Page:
Family's Fight to Bring Son Home from Boot Camp Isn't Over

HUNTINGTON, W.Va. (WSAZ) -- A letter home on a tiny piece of paper is how Dee DeLancey discovered his son Ian's dream to join the United States Army ended before it began.

"It was disheartening. I actually didn't know how to react at first," Ian said.

Ian passed his initial screenings and left West Virginia for Fort Benning in Georgia.

When he arrived there, he learned he had a growth on his eardrum, something that wasn't caught before he left. He was losing his hearing, and it disqualified him.

"They told me I needed immediate attention, and I could go deaf because of it," Ian recalled.

In that letter, Ian told his parents about the ordeal and wrote, "I will call as soon as I can."

"I assumed they are going to send him home," Dee DeLancey said. "You keep waiting. You think this is the day someone will come to the airport and say come and get him."

Weeks went by, and a concerned father heard nothing. "Had a lot of sleepless nights," he said.

He finally started calling Fort Benning.

"I finally got through to the area where Ian was, and they agreed to put him on the phone. "

The call didn't provide much, if any, information.

So Dee DeLancey decided to take matters into his own hands.

He called and wrote to U.S. Senators Jay Rockefeller and Joe Manchin and U.S. Rep. Nick Rahall.

He also spread the word on social media.

"If you are a parent, you understand this -- that no one is listening to me, my son is sick and nobody is doing anything," Dee DeLancey said. "I understand that if the government doesn't want to do the surgery, that is fine, just send him home. "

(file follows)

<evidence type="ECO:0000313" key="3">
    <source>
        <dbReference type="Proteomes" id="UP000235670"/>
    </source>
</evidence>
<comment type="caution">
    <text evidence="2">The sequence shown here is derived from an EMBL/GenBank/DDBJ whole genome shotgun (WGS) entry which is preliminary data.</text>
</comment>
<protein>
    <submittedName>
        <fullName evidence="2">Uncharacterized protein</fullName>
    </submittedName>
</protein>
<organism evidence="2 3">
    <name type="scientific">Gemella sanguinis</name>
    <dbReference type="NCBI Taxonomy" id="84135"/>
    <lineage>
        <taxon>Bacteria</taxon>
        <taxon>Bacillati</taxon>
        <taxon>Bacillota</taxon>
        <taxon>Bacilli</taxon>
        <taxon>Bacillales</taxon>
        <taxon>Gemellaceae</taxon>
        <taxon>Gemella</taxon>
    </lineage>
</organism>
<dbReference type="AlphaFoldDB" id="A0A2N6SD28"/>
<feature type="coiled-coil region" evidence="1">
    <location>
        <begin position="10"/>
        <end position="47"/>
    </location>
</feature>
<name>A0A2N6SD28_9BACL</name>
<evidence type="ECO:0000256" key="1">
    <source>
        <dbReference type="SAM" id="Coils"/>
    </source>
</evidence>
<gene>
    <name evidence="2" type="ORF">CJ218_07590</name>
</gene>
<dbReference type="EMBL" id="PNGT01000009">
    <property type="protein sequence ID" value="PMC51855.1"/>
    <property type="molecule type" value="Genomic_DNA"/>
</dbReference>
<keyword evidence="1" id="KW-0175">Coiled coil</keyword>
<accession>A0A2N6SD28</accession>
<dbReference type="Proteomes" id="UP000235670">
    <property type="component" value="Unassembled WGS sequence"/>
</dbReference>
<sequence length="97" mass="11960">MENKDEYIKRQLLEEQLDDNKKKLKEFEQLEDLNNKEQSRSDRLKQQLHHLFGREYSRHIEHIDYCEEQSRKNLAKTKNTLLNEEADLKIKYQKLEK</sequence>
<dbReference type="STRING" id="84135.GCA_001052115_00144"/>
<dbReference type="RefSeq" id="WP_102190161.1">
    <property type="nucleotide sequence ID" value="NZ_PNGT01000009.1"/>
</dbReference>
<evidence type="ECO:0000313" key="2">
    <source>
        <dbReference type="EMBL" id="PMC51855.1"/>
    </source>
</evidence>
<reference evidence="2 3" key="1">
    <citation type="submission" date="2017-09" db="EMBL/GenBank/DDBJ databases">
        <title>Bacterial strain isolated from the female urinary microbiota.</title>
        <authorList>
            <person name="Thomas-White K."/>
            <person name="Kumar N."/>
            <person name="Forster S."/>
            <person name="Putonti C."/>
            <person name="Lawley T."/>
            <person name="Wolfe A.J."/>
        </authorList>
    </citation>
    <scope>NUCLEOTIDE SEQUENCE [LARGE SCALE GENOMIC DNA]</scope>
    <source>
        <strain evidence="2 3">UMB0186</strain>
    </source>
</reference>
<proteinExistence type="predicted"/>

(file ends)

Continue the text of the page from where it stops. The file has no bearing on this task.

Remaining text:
That original letter from Ian was dated Feb. 21.

On April 12, his family was able to pick him up at Yeager Airport in Charleston.

According to a spokesperson with the U.S. Army, it can take 72 hours to six weeks to send someone home.

The reasons vary from person-to-person but include legal and financial issues, as well as time for counseling.

"That they can keep them for six weeks, with no treatment at all," Dee Delancey said. "It's the policy, it's the procedure, and that is what I want to change."

Ian had his first doctor's appointment and will be headed to see a hearing specialist.

Dee DeLancey said things with Ian's health are squared away. He plans to ask federal lawmakers to hold a hearing in West Virginia.

"I want the senators, the congressmen to have a hearing testimony to put on the record that parents are going through this all over the country," he said. "People who have gone through this process, and it just shouldn't happen."

Ian says he has concerns for other young men and women who were disqualified but still at Fort Benning. He believes some of them are in worse situations than he is.

He doesn't think he would be home yet, if it had not been for the work of his father pushing people to make it happen.

"I just kind of assumed, if you had an issue, you would be sent home," Dee DeLancey said. "Good Lord, you work hard enough to get them there. It doesn't take long to put them on a bus to ship them, but they couldn't put him on a bus and send him home."

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